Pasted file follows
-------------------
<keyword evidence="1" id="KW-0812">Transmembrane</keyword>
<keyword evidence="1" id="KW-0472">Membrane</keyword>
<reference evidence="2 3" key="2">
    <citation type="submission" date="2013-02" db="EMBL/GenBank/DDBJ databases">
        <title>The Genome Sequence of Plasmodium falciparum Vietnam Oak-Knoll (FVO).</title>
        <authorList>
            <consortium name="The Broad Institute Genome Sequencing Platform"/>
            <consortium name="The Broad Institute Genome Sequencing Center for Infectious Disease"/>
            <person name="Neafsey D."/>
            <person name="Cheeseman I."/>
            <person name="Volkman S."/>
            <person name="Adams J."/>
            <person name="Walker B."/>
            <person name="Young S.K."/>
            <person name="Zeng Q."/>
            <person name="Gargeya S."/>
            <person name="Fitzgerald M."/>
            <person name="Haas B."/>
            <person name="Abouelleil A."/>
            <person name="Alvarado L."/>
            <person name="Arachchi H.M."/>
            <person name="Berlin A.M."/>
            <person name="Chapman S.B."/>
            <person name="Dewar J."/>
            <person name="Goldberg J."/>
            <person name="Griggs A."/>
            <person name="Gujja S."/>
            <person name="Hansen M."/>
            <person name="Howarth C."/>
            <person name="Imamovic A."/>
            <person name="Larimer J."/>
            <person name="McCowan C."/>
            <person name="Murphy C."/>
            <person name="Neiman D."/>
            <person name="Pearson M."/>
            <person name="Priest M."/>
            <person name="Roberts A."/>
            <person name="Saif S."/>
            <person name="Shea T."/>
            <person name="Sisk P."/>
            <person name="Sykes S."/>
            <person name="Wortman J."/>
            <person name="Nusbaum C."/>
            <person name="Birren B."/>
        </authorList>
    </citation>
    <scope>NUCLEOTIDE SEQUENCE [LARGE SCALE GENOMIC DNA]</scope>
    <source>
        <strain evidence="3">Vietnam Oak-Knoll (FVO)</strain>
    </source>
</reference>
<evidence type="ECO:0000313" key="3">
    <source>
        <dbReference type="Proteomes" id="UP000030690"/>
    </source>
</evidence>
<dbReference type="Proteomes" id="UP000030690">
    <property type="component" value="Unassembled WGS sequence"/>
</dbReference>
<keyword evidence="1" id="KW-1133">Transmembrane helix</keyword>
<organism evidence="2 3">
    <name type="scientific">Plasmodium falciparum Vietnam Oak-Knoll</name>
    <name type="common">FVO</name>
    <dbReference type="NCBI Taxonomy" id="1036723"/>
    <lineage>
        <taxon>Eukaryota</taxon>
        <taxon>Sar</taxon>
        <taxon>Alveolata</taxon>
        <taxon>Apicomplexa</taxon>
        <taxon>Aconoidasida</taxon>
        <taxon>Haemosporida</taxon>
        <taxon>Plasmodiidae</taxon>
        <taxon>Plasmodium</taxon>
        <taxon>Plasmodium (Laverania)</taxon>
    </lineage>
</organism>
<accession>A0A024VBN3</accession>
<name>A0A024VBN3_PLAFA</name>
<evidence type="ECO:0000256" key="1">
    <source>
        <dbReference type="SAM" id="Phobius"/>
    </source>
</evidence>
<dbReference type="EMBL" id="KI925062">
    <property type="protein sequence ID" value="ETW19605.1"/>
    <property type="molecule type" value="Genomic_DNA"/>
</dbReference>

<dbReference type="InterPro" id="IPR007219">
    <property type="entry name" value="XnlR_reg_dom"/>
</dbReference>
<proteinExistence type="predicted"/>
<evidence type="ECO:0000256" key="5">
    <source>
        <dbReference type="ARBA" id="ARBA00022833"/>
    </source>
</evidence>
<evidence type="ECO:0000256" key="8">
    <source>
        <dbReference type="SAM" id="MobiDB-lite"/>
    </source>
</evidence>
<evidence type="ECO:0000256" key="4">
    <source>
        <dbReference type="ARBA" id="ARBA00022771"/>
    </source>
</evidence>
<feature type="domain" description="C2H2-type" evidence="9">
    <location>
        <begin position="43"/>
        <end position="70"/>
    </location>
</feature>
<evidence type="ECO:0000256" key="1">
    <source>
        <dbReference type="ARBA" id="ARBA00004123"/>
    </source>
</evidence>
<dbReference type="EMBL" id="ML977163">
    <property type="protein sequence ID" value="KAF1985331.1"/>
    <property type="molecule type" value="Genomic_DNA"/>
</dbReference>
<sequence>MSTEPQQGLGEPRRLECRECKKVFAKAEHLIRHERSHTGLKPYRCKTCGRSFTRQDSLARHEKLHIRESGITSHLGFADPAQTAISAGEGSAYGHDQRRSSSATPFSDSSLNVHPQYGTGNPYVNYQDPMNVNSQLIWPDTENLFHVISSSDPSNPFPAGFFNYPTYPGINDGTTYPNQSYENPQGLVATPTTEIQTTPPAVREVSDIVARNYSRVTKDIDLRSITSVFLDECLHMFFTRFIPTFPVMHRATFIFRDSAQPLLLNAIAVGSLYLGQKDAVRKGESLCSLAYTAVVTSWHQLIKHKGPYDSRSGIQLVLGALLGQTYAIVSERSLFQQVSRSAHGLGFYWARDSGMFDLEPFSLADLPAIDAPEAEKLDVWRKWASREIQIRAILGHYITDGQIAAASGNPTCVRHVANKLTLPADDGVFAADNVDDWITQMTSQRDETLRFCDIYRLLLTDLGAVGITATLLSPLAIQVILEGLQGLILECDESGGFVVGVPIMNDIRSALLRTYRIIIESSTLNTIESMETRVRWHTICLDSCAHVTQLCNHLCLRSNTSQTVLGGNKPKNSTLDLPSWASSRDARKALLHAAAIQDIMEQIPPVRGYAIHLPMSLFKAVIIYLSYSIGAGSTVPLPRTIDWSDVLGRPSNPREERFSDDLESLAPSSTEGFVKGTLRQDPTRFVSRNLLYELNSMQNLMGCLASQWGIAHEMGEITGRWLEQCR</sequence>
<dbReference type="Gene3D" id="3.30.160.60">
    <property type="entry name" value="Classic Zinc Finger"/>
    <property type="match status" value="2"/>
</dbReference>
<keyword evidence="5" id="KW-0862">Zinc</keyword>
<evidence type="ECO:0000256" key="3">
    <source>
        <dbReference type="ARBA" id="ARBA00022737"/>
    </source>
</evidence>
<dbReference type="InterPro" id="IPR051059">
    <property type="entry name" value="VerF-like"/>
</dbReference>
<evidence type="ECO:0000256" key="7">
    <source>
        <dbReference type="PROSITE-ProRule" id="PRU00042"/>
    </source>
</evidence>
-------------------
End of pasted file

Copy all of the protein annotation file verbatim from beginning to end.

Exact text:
<keyword evidence="1" id="KW-0812">Transmembrane</keyword>
<keyword evidence="1" id="KW-0472">Membrane</keyword>
<reference evidence="2 3" key="2">
    <citation type="submission" date="2013-02" db="EMBL/GenBank/DDBJ databases">
        <title>The Genome Sequence of Plasmodium falciparum Vietnam Oak-Knoll (FVO).</title>
        <authorList>
            <consortium name="The Broad Institute Genome Sequencing Platform"/>
            <consortium name="The Broad Institute Genome Sequencing Center for Infectious Disease"/>
            <person name="Neafsey D."/>
            <person name="Cheeseman I."/>
            <person name="Volkman S."/>
            <person name="Adams J."/>
            <person name="Walker B."/>
            <person name="Young S.K."/>
            <person name="Zeng Q."/>
            <person name="Gargeya S."/>
            <person name="Fitzgerald M."/>
            <person name="Haas B."/>
            <person name="Abouelleil A."/>
            <person name="Alvarado L."/>
            <person name="Arachchi H.M."/>
            <person name="Berlin A.M."/>
            <person name="Chapman S.B."/>
            <person name="Dewar J."/>
            <person name="Goldberg J."/>
            <person name="Griggs A."/>
            <person name="Gujja S."/>
            <person name="Hansen M."/>
            <person name="Howarth C."/>
            <person name="Imamovic A."/>
            <person name="Larimer J."/>
            <person name="McCowan C."/>
            <person name="Murphy C."/>
            <person name="Neiman D."/>
            <person name="Pearson M."/>
            <person name="Priest M."/>
            <person name="Roberts A."/>
            <person name="Saif S."/>
            <person name="Shea T."/>
            <person name="Sisk P."/>
            <person name="Sykes S."/>
            <person name="Wortman J."/>
            <person name="Nusbaum C."/>
            <person name="Birren B."/>
        </authorList>
    </citation>
    <scope>NUCLEOTIDE SEQUENCE [LARGE SCALE GENOMIC DNA]</scope>
    <source>
        <strain evidence="3">Vietnam Oak-Knoll (FVO)</strain>
    </source>
</reference>
<evidence type="ECO:0000313" key="3">
    <source>
        <dbReference type="Proteomes" id="UP000030690"/>
    </source>
</evidence>
<dbReference type="Proteomes" id="UP000030690">
    <property type="component" value="Unassembled WGS sequence"/>
</dbReference>
<keyword evidence="1" id="KW-1133">Transmembrane helix</keyword>
<organism evidence="2 3">
    <name type="scientific">Plasmodium falciparum Vietnam Oak-Knoll</name>
    <name type="common">FVO</name>
    <dbReference type="NCBI Taxonomy" id="1036723"/>
    <lineage>
        <taxon>Eukaryota</taxon>
        <taxon>Sar</taxon>
        <taxon>Alveolata</taxon>
        <taxon>Apicomplexa</taxon>
        <taxon>Aconoidasida</taxon>
        <taxon>Haemosporida</taxon>
        <taxon>Plasmodiidae</taxon>
        <taxon>Plasmodium</taxon>
        <taxon>Plasmodium (Laverania)</taxon>
    </lineage>
</organism>
<accession>A0A024VBN3</accession>
<name>A0A024VBN3_PLAFA</name>
<evidence type="ECO:0000256" key="1">
    <source>
        <dbReference type="SAM" id="Phobius"/>
    </source>
</evidence>
<dbReference type="EMBL" id="KI925062">
    <property type="protein sequence ID" value="ETW19605.1"/>
    <property type="molecule type" value="Genomic_DNA"/>
</dbReference>

<dbReference type="InterPro" id="IPR007219">
    <property type="entry name" value="XnlR_reg_dom"/>
</dbReference>
<proteinExistence type="predicted"/>
<evidence type="ECO:0000256" key="5">
    <source>
        <dbReference type="ARBA" id="ARBA00022833"/>
    </source>
</evidence>
<evidence type="ECO:0000256" key="8">
    <source>
        <dbReference type="SAM" id="MobiDB-lite"/>
    </source>
</evidence>
<evidence type="ECO:0000256" key="4">
    <source>
        <dbReference type="ARBA" id="ARBA00022771"/>
    </source>
</evidence>
<feature type="domain" description="C2H2-type" evidence="9">
    <location>
        <begin position="43"/>
        <end position="70"/>
    </location>
</feature>
<evidence type="ECO:0000256" key="1">
    <source>
        <dbReference type="ARBA" id="ARBA00004123"/>
    </source>
</evidence>
<dbReference type="EMBL" id="ML977163">
    <property type="protein sequence ID" value="KAF1985331.1"/>
    <property type="molecule type" value="Genomic_DNA"/>
</dbReference>
<sequence>MSTEPQQGLGEPRRLECRECKKVFAKAEHLIRHERSHTGLKPYRCKTCGRSFTRQDSLARHEKLHIRESGITSHLGFADPAQTAISAGEGSAYGHDQRRSSSATPFSDSSLNVHPQYGTGNPYVNYQDPMNVNSQLIWPDTENLFHVISSSDPSNPFPAGFFNYPTYPGINDGTTYPNQSYENPQGLVATPTTEIQTTPPAVREVSDIVARNYSRVTKDIDLRSITSVFLDECLHMFFTRFIPTFPVMHRATFIFRDSAQPLLLNAIAVGSLYLGQKDAVRKGESLCSLAYTAVVTSWHQLIKHKGPYDSRSGIQLVLGALLGQTYAIVSERSLFQQVSRSAHGLGFYWARDSGMFDLEPFSLADLPAIDAPEAEKLDVWRKWASREIQIRAILGHYITDGQIAAASGNPTCVRHVANKLTLPADDGVFAADNVDDWITQMTSQRDETLRFCDIYRLLLTDLGAVGITATLLSPLAIQVILEGLQGLILECDESGGFVVGVPIMNDIRSALLRTYRIIIESSTLNTIESMETRVRWHTICLDSCAHVTQLCNHLCLRSNTSQTVLGGNKPKNSTLDLPSWASSRDARKALLHAAAIQDIMEQIPPVRGYAIHLPMSLFKAVIIYLSYSIGAGSTVPLPRTIDWSDVLGRPSNPREERFSDDLESLAPSSTEGFVKGTLRQDPTRFVSRNLLYELNSMQNLMGCLASQWGIAHEMGEITGRWLEQCR</sequence>
<dbReference type="Gene3D" id="3.30.160.60">
    <property type="entry name" value="Classic Zinc Finger"/>
    <property type="match status" value="2"/>
</dbReference>
<keyword evidence="5" id="KW-0862">Zinc</keyword>
<evidence type="ECO:0000256" key="3">
    <source>
        <dbReference type="ARBA" id="ARBA00022737"/>
    </source>
</evidence>
<dbReference type="InterPro" id="IPR051059">
    <property type="entry name" value="VerF-like"/>
</dbReference>
<evidence type="ECO:0000256" key="7">
    <source>
        <dbReference type="PROSITE-ProRule" id="PRU00042"/>
    </source>
</evidence>